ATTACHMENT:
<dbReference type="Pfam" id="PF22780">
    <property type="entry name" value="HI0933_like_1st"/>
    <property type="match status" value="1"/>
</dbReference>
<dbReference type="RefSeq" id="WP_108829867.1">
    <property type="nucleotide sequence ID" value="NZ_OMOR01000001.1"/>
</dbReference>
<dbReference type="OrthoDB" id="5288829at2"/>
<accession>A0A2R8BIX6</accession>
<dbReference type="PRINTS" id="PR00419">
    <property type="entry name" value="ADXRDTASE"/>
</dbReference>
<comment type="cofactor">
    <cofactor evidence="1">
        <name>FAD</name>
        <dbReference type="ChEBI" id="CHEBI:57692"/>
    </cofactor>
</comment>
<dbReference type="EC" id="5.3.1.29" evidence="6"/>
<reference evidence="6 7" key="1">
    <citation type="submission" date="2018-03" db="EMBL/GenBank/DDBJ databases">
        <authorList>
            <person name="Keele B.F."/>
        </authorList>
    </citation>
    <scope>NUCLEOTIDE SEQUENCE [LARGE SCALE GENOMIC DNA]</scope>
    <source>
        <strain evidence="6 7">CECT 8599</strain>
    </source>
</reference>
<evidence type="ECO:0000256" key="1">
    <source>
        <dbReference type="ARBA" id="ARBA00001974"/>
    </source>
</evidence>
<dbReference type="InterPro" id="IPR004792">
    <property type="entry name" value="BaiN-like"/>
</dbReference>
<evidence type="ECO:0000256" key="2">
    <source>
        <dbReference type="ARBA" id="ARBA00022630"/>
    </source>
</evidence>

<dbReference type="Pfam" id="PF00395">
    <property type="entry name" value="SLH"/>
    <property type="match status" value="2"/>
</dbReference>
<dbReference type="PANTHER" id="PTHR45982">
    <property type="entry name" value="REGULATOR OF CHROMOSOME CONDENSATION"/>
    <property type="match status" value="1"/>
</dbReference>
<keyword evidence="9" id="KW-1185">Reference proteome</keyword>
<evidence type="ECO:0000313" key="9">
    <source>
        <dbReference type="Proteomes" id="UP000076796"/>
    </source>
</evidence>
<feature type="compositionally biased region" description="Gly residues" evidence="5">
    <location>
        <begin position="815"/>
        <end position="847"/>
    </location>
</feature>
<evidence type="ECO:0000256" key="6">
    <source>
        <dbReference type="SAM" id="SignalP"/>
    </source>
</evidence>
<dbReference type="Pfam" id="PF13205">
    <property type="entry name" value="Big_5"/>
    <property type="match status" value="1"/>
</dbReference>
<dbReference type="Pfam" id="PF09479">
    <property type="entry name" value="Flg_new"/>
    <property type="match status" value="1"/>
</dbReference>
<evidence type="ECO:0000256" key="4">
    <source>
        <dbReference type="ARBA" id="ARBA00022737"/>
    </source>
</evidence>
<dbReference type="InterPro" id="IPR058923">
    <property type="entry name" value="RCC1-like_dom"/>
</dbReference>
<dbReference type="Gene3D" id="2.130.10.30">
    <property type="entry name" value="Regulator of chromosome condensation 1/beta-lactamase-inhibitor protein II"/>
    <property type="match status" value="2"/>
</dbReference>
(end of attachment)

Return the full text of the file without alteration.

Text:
<dbReference type="Pfam" id="PF22780">
    <property type="entry name" value="HI0933_like_1st"/>
    <property type="match status" value="1"/>
</dbReference>
<dbReference type="RefSeq" id="WP_108829867.1">
    <property type="nucleotide sequence ID" value="NZ_OMOR01000001.1"/>
</dbReference>
<dbReference type="OrthoDB" id="5288829at2"/>
<accession>A0A2R8BIX6</accession>
<dbReference type="PRINTS" id="PR00419">
    <property type="entry name" value="ADXRDTASE"/>
</dbReference>
<comment type="cofactor">
    <cofactor evidence="1">
        <name>FAD</name>
        <dbReference type="ChEBI" id="CHEBI:57692"/>
    </cofactor>
</comment>
<dbReference type="EC" id="5.3.1.29" evidence="6"/>
<reference evidence="6 7" key="1">
    <citation type="submission" date="2018-03" db="EMBL/GenBank/DDBJ databases">
        <authorList>
            <person name="Keele B.F."/>
        </authorList>
    </citation>
    <scope>NUCLEOTIDE SEQUENCE [LARGE SCALE GENOMIC DNA]</scope>
    <source>
        <strain evidence="6 7">CECT 8599</strain>
    </source>
</reference>
<evidence type="ECO:0000256" key="1">
    <source>
        <dbReference type="ARBA" id="ARBA00001974"/>
    </source>
</evidence>
<dbReference type="InterPro" id="IPR004792">
    <property type="entry name" value="BaiN-like"/>
</dbReference>
<evidence type="ECO:0000256" key="2">
    <source>
        <dbReference type="ARBA" id="ARBA00022630"/>
    </source>
</evidence>

<dbReference type="Pfam" id="PF00395">
    <property type="entry name" value="SLH"/>
    <property type="match status" value="2"/>
</dbReference>
<dbReference type="PANTHER" id="PTHR45982">
    <property type="entry name" value="REGULATOR OF CHROMOSOME CONDENSATION"/>
    <property type="match status" value="1"/>
</dbReference>
<keyword evidence="9" id="KW-1185">Reference proteome</keyword>
<evidence type="ECO:0000313" key="9">
    <source>
        <dbReference type="Proteomes" id="UP000076796"/>
    </source>
</evidence>
<feature type="compositionally biased region" description="Gly residues" evidence="5">
    <location>
        <begin position="815"/>
        <end position="847"/>
    </location>
</feature>
<evidence type="ECO:0000256" key="6">
    <source>
        <dbReference type="SAM" id="SignalP"/>
    </source>
</evidence>
<dbReference type="Pfam" id="PF13205">
    <property type="entry name" value="Big_5"/>
    <property type="match status" value="1"/>
</dbReference>
<dbReference type="Pfam" id="PF09479">
    <property type="entry name" value="Flg_new"/>
    <property type="match status" value="1"/>
</dbReference>
<evidence type="ECO:0000256" key="4">
    <source>
        <dbReference type="ARBA" id="ARBA00022737"/>
    </source>
</evidence>
<dbReference type="InterPro" id="IPR058923">
    <property type="entry name" value="RCC1-like_dom"/>
</dbReference>
<dbReference type="Gene3D" id="2.130.10.30">
    <property type="entry name" value="Regulator of chromosome condensation 1/beta-lactamase-inhibitor protein II"/>
    <property type="match status" value="2"/>
</dbReference>